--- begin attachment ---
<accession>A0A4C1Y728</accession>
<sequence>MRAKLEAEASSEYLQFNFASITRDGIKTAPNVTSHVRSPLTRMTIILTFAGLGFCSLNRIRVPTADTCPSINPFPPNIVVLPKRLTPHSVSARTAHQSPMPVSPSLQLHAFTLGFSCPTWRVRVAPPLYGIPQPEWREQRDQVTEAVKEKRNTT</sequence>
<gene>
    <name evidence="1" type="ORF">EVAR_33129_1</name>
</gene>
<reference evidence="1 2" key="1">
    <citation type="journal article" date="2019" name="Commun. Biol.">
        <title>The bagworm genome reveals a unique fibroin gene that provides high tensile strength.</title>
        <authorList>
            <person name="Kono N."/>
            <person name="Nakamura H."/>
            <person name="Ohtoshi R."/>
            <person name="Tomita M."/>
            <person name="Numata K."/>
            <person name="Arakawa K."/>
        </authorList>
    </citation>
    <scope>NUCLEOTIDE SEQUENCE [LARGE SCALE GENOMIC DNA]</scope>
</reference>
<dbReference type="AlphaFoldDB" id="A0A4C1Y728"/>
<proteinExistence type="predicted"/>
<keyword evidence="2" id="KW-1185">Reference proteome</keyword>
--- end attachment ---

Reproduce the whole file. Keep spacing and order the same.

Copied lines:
<accession>A0A4C1Y728</accession>
<sequence>MRAKLEAEASSEYLQFNFASITRDGIKTAPNVTSHVRSPLTRMTIILTFAGLGFCSLNRIRVPTADTCPSINPFPPNIVVLPKRLTPHSVSARTAHQSPMPVSPSLQLHAFTLGFSCPTWRVRVAPPLYGIPQPEWREQRDQVTEAVKEKRNTT</sequence>
<gene>
    <name evidence="1" type="ORF">EVAR_33129_1</name>
</gene>
<reference evidence="1 2" key="1">
    <citation type="journal article" date="2019" name="Commun. Biol.">
        <title>The bagworm genome reveals a unique fibroin gene that provides high tensile strength.</title>
        <authorList>
            <person name="Kono N."/>
            <person name="Nakamura H."/>
            <person name="Ohtoshi R."/>
            <person name="Tomita M."/>
            <person name="Numata K."/>
            <person name="Arakawa K."/>
        </authorList>
    </citation>
    <scope>NUCLEOTIDE SEQUENCE [LARGE SCALE GENOMIC DNA]</scope>
</reference>
<dbReference type="AlphaFoldDB" id="A0A4C1Y728"/>
<proteinExistence type="predicted"/>
<keyword evidence="2" id="KW-1185">Reference proteome</keyword>